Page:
Eye For Film >> Movies >> Deep Rising (2023) Film Review
Reviewed by: Jennie Kermode
These days, practically everybody accepts the reality of climate change and the need for urgent action to be taken to develop solutions. The trouble is that developing any technology too quickly can lead to its environmental consequences being overlooked. That’s particularly risky when it comes to the deep ocean, because we still know very little about how its ecosystems operate, but what we do know is that they’re at the basis of global food chains and if we seriously damage them then we could be in very, very serious trouble.
Matthieu Rytz’s documentary spends some time addressing the broad context of this issue before focusing on one specific issue, a proposal to collect mineral nodules from an area of the ocean floor where they have gradually formed over thousands of years. They could be an extremely useful resource in the manufacture of batteries to help facilitate renewable power use, and acquiring them wouldn’t require any actual mining. There are two problems, however. Firstly, operating at such depths means relying on pretty crude robotic devices, so there’s no way to go about collecting them without destroying the top layer of sediment, which is teeming with microbial life and who knows what else. Secondly, if we destroy it and it turns out that it was important, it will take centuries for it to be replaced.
Rytz doesn’t spend much time on the fact that energy storage is a rapidly developing area and there might be much better solutions, so one hopes that viewers will already be aware of this. It may be a deliberate choice, because his point is that we need to avoid taking risks like this even if we’re desperate. Having Jason Momoa narrate adds a personal angle, as the actor has been prominent in efforts to protect the natural landscapes (and seascapes) of his native Hawaii. Like most islanders, he’s more attuned than continental dwellers to the fact that Earth is mostly ocean, and that ocean-dwelling life constitutes 95% of our total biosphere.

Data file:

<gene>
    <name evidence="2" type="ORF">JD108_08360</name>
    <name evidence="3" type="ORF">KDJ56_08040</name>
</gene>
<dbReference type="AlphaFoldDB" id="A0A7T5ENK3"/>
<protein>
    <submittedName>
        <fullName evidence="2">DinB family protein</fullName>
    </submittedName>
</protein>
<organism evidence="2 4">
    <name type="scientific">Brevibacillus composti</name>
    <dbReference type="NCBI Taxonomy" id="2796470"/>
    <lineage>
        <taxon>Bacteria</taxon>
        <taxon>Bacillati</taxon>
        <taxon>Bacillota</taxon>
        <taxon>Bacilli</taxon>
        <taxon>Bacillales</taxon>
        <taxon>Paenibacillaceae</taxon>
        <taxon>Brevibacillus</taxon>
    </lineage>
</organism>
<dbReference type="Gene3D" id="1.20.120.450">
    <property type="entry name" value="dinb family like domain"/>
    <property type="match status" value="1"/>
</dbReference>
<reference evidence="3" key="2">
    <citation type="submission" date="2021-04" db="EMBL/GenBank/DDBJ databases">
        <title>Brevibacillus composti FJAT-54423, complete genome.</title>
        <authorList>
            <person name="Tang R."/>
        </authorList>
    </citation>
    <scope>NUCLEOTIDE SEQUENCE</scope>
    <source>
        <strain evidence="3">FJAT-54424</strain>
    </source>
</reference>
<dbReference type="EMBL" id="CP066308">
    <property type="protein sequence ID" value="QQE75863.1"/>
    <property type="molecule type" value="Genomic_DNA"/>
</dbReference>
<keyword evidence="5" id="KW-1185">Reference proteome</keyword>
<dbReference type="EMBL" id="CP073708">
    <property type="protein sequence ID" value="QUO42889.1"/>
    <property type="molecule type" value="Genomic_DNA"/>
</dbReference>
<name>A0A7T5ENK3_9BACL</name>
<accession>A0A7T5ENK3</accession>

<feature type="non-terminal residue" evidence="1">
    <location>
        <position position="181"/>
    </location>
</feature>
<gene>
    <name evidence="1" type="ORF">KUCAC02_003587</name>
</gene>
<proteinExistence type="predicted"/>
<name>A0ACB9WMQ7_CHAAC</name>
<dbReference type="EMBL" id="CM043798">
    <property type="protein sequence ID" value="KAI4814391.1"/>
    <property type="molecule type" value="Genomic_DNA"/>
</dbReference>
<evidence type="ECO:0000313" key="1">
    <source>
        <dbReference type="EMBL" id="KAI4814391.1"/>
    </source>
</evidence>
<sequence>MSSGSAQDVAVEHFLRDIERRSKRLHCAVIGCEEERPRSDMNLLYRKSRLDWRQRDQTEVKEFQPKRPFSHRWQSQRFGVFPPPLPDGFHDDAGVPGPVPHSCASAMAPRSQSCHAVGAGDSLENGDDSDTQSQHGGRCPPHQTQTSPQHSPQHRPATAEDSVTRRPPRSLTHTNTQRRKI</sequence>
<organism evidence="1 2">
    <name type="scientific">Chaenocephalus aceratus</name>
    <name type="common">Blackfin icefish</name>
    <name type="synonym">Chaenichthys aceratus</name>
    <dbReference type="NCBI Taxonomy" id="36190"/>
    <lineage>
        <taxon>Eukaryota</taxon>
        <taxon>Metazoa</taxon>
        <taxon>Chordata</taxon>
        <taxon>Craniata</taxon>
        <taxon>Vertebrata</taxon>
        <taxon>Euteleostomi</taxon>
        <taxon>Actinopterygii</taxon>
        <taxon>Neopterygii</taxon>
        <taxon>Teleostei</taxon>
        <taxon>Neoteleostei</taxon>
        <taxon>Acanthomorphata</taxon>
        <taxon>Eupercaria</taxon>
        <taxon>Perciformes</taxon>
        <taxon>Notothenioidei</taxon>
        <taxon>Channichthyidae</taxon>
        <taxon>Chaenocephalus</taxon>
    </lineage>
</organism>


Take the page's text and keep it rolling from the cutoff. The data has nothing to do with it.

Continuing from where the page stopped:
Momoa’s distinctive voice is also an asset, not least because it brings a suitably sinister weight to descriptions of the dark oceans as the hungriest and loneliest place in the world. Rather than focusing on its obvious wonders – those who fit the conventional beauty standards of humans – Rytz finds beauty in the strangeness of deep water creatures, inviting us to appreciate them on their own terms. There is a brief detour into reflections on sperm whales and the impact of whaling – significant, of course, because whale carcasses used to be a key source of sustenance for the deeps – before we explore the unique ecosystems around hydrothermal vents and, sadly, learn that they too are under threat.
Deep sea exploration is obviously very difficult, limiting the speed of knowledge-gathering. Rytz presents a solution in a visit to a desert which was once the bottom of the sea, allowing us to reflect on its fossil record. We get aerial views of ugly marine pollution, and there’s a look at how land-based mining threatens ocean ecosystems due to the effects of run-off.
Who should take responsibility for all this? There is relatively little law or governance. We hear john F Kennedy repeatedly talking about the sea as a resource to be exploited. We see indigenous resistance. Rytz associates the hunt for wealth on the ocean floor to the scramble for land and resources during the colonial era. He ends on a note of hope, looking at under-used surface resources. Can we get to grips with this problem and start focusing on the right solutions, rather than the easy but incredibly risky ones, before it is too late?Reviewed on: 27 Oct 2023